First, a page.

These condotels were always an obvious flop for many reasons, but they served their purpose… To lower the investment needed by the Ritz.
But the actual units are pretty nice and amenities are there. Worth it? Who knows, people pay hordes of money for all sorts of dumb things, even me! 🙂
Ritz always brings back some old tune…
Re: p3p’s question: …every time I see these Ritz-Carlton listings, I wonder what you get for those luxurious dues.
I got dragged to see the flick Tower Heist last weekend and when Ben Stiller’s character, the general manager of a luxury residential condo/co-op unit in Manhattan, is breaking in a newly-hired elevator operator (!), he tells him the average multi-million dollar price tag of a unit in tbe building is really buying them; the slavish attention of the staff.
That bit of dialogue made me think of these Ritz-Carlton places immediately. It’s not about the finishes, the location or whether or not the price of a unit “will be worth double 5 years from now.” People who think in those terms aren’t rich enough to be the target market for these units.
People who think in those terms aren’t rich enough to be the target market for these units.
although I agree with you that the target market for Ritz is as you say, I also think that the actual buying market was very different than the target market.
The rah rah days of the 2000’s saw a lot of middle and upper middle class people striving to spend like they were upper income, and a lot of slightly upper income people striving to spend like they were the 0.1%.
The marketing of places like this says it’s for people who don’t have to look at or care about the price tag, but the reality of these places was that upper middle class people and people in the lower levels of the affluent society sometimes (often times?) stretched to get into these.
I have a friend who is a bus driver who drives a BMW, and recently I found myself in Bvlgari, Chanel, and Louis Vuitton in Barcelona (long story, not it wasn’t for me, I get most of my clothes from Costco or Lacoste). These stores are luxury stores. Yet the people shopping in them were not as affluent as I would have expected. In the Bvlgari store I overheard a couple discussing about putting a ring on a credit card that they couldn’t pay off immediately. My first thought is why on Earth they were even in there.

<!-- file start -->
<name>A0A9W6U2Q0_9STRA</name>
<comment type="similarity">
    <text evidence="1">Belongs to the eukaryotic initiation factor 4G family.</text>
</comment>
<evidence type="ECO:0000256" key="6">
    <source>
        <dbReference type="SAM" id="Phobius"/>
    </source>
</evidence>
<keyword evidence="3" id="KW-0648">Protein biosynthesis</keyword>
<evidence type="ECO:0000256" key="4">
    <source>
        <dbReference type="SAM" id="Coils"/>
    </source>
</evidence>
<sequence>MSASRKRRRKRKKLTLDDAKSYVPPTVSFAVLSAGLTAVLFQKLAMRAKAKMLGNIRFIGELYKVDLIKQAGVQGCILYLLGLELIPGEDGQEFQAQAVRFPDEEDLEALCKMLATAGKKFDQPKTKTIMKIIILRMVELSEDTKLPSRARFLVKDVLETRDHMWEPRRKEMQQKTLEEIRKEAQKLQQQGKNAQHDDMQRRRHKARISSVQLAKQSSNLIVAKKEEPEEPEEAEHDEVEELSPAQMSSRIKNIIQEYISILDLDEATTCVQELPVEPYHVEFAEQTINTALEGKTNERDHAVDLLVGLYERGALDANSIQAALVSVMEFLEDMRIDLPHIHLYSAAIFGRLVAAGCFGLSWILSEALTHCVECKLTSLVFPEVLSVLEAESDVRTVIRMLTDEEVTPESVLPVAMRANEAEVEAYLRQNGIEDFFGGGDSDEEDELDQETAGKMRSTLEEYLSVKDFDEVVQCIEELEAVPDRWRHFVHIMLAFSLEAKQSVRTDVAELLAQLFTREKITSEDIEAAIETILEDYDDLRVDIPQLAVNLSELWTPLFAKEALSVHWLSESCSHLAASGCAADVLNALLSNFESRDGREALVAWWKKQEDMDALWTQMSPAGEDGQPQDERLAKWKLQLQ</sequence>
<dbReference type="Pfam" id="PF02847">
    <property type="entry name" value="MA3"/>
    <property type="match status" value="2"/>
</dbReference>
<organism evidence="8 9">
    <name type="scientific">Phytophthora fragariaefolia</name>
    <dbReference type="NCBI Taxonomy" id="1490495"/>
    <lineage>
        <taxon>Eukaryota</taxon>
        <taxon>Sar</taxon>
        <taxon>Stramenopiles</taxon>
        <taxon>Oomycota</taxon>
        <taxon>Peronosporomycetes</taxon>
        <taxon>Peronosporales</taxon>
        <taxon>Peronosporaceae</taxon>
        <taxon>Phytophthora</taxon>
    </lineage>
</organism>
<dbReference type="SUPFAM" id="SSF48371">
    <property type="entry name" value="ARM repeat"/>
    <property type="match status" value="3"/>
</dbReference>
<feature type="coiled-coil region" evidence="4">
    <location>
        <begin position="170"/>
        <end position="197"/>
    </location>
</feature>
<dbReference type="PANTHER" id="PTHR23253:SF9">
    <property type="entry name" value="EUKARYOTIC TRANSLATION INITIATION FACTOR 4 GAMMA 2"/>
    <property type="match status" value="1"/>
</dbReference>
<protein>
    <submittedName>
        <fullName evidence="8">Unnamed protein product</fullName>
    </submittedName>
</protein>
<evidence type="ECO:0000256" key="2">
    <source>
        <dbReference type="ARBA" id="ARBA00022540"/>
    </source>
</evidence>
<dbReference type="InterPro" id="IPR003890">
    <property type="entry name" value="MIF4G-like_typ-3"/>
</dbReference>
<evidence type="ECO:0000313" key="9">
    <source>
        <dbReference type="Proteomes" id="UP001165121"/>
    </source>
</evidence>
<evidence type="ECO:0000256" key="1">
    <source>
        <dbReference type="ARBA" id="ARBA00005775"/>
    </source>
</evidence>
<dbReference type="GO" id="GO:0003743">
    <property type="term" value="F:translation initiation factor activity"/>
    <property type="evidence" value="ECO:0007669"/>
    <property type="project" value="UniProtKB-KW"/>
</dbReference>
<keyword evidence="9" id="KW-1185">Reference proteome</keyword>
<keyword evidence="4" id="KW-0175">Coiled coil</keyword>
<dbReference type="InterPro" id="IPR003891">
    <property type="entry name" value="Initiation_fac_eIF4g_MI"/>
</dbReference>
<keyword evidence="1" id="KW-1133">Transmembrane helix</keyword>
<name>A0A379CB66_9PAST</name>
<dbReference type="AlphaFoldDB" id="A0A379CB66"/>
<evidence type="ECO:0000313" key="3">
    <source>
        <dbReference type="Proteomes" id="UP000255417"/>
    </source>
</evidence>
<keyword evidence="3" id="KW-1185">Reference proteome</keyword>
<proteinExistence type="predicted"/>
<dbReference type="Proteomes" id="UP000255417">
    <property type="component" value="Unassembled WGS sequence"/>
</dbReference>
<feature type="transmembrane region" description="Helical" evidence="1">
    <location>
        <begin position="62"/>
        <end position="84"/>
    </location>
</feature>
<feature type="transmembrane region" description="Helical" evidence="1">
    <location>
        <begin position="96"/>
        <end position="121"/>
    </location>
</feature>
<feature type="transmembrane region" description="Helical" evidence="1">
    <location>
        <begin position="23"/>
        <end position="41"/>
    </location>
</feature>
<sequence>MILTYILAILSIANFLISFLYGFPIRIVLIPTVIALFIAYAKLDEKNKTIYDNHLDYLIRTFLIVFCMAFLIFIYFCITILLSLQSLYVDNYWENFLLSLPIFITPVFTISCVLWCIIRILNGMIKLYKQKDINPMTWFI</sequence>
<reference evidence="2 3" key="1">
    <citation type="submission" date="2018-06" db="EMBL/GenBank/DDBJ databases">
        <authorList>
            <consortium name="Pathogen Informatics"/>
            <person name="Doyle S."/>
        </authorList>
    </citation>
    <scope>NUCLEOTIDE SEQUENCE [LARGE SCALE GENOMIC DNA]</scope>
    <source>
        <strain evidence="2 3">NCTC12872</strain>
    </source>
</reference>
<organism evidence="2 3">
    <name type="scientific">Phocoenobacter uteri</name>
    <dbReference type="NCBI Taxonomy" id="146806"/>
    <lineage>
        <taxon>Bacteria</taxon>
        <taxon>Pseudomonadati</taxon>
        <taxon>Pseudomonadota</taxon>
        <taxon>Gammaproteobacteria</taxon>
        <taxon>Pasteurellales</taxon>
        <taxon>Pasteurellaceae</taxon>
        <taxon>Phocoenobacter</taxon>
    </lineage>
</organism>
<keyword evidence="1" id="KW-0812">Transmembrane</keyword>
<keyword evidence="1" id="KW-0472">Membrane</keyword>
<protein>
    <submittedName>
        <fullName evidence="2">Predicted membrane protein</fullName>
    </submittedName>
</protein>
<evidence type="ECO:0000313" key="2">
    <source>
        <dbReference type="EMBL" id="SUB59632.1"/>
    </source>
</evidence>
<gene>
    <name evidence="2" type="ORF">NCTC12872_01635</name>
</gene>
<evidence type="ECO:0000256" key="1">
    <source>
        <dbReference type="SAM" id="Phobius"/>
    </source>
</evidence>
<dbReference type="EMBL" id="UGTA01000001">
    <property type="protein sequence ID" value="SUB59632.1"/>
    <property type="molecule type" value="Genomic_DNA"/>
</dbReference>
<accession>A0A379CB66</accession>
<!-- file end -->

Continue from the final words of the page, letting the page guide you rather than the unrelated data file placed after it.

The same thing happened with RE. There just are not enough uber affluent people who want this type of product. This is partially why Ritz and Millenium struggled (as did other high profile luxury highrises across the country like Trump Chicago and Chicaco Spire).
“Although not representative, I remember posters being laughed off SS for suggesting that such drops were even possible in SF.”
From the boom times I remember people laughing off far smaller declines then 52%!! A great many people seemed to think that any decline was unthinkable and mere single digit appreciation would be bearish!!
“although I agree with you that the target market for Ritz is as you say, I also think that the actual buying market was very different than the target market.”
The fact that the double in five years quote was referring to an interior designer would seem to be a good example of your point.
At the listing price of $1,350k, that’s not even 50% off the 2008 purchase price. I hope there are more cuts coming – the 2008 buyer deserves an even bigger loss for the supreme folly of paying cash.
Redfin shows 2010 property taxes were over 35k! This will be a 7 figure loss no matter how you slice it.
the owner has a pretty nondescript name, don’t think you can know which linkedin resume is his for sure. marketing guy or west coast head of big bank.
Does “penultimate” mean “top”?
“Does “penultimate” mean “top”?”
“declines then 52%!! ”
You’re, like, stunting, and you still can’t use the language properly. Yet you write as if you expect folks to check for you. Hilarious.
Very roughly relevant to this thread, here is a telling chart from the WSJ on the current rent vs. own situation in a number of markets after the massive housing price hits (like the one on this thread):
Buying looks good in Atlanta. In SF, not so much.